Deep dive into Kafka Connect

Reading Time: 6 minutes

Hello! In this article we will continue our journey of understanding Kafka Connect. We will try to understand the architecture and internals of it.

We’ve seen that Kafka Connect is a pluggable component that helps to fed data into or from Kafka and hence provides flexible integration pipelines. It is inherently fault tolerant and sacalable. To work with any software component and get the most out of it we should understand the underlying architecture and components around which it is built.

Kafka Connect Concepts

It’s important to understand a few major concepts before discussing the inner workings of Kafka Connect.

Connectors: As the name suggests, they are responsible for the interaction between Kafka Connect and external system being integrated with. It can be defined as the high-level abstraction that coordinates data streaming by managing tasks. A connector instance is a logical job that is responsible for managing the copying of data between Kafka and another system. All of the classes that implement or are used by a connector are defined in a connector plugin.

The role of connectors is limited it acts as the interface with Kafka Connect by passing or receiving the data to the next component in Kafka Connect. They have different configuration properties specific to the technology with which they’re integrating with. Below is sink connector configuration to connect with Elastic Search

CREATE SINK CONNECTOR sink-elastic-01 WITH (
  'connector.class' = 'io.confluent.connect.elasticsearch.ElasticsearchSinkConnector',
  'topics'          = 'orders',
  'connection.url'  = 'http://elasticsearch:9200',
  'type.name'       = '_doc',
  'key.ignore'      = 'false',
  'schema.ignore'   = 'true'
);

This is all we need to do to connect with the Kafka Connect and rest will be handled by the Connectors.

Tasks: In Connect’s data model, tasks are the main component. Each connector instance is in charge of coordinating a series of tasks that replicate the data. Kafka Connect provides built-in support for parallelism and scalable data copying with very little configuration by allowing the connector to partition a single job into several tasks. There is no state stored in these tasks. The associated connector manages the task state, which is stored in Kafka in special topics config.storage.topic and status.storage.topic. As such, tasks can be started, paused, or restarted at any moment, resulting in a scalable and resilient data pipeline.

Image courtesy: Confluent

Workers: Connectors and tasks are logical work units that must be scheduled to execute a process. These processes are referred to as workers in Kafka Connect, and there are two sorts of workers: standalone and distributed.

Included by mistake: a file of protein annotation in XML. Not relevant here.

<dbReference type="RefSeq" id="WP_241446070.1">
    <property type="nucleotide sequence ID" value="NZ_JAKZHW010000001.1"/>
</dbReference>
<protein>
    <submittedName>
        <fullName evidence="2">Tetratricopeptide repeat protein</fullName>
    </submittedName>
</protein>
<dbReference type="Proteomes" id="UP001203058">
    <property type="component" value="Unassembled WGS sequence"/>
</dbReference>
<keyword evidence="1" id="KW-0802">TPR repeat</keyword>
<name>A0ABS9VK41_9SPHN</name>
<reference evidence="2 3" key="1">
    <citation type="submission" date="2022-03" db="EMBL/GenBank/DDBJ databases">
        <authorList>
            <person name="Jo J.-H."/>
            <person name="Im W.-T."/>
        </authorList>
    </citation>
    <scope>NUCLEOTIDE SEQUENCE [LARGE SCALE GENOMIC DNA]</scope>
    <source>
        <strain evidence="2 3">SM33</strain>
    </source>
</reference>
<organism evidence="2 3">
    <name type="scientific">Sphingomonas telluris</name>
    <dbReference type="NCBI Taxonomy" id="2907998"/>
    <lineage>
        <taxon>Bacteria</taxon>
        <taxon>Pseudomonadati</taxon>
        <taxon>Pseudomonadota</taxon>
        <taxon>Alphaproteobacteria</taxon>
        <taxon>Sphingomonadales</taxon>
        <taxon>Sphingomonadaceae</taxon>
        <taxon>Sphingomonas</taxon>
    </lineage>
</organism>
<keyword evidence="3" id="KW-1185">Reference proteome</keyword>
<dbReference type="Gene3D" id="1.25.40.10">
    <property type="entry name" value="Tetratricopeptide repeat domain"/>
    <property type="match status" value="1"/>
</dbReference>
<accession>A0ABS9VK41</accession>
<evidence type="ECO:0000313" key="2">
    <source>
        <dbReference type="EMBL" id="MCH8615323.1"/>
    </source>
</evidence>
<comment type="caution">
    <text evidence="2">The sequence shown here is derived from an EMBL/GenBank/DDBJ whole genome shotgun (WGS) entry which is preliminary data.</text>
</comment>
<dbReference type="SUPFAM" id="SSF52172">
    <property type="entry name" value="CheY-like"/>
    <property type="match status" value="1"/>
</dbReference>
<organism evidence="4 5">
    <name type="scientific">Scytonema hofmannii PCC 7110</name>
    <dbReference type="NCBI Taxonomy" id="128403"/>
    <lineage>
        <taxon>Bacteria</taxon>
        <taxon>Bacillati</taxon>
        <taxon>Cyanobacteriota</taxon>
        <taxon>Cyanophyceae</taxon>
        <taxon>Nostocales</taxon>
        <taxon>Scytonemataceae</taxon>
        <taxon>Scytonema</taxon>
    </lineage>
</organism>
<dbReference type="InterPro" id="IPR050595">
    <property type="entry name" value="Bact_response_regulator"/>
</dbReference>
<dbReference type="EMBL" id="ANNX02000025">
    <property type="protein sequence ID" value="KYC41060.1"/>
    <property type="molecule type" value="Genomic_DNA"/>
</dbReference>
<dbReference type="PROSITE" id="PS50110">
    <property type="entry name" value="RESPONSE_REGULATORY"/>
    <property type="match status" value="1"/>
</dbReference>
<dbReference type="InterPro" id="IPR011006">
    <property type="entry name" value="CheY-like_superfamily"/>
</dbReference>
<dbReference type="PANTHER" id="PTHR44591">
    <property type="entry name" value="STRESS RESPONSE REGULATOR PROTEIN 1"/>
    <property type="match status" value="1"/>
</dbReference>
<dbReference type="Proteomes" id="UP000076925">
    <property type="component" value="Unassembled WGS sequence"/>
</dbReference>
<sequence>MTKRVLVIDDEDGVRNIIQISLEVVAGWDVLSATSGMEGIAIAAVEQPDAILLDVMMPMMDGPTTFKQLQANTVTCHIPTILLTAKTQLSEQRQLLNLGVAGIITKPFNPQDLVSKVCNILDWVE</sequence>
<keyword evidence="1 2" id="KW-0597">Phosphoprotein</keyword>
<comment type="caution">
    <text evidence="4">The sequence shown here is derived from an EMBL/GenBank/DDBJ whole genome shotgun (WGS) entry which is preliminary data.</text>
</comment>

Standalone mode is the simplest mode, where a single process is responsible for executing all connectors and tasks. Since it is a single process, it requires minimal configuration. It is convenient for getting started, during development, and in certain situations where only one process makes sense, such as collecting logs from a host. However, because there is only a single process, it also has more limited functionality: scalability is limited to the single process and there is no fault tolerance beyond any monitoring you add to the single process.

Distributed mode provides scalability and automatic fault tolerance for Kafka Connect. In distributed mode, you start many worker processes using the same group.id and they automatically coordinate to schedule execution of connectors and tasks across all available workers. If you add a worker, shut down a worker, or a worker fails unexpectedly, the rest of the workers detect this and automatically coordinate to redistribute connectors and tasks across the updated set of available workers. the similarity to consumer group rebalance. Under the covers, connect workers are using consumer groups to coordinate and rebalance.

Image courtesy: Oreilly

Convertors: Connectors don’t actually write or read data from the Kafka topics. This responsibility is bore by Convertors. They are responsible for the serialization or deserialization of data flowing between Kafka Connect and Kafka itself. Converters are disconnected from connectors so that they can be reused naturally between connectors. The JDBC Source Connector, for example, can publish Avro data to Kafka and the HDFS Sink Connector can retrieve Avro data from Kafka using the same Avro converter. This means that even if the JDBC source delivers a ResultSet that is finally saved to HDFS as a parquet file, the same converter can be utilised.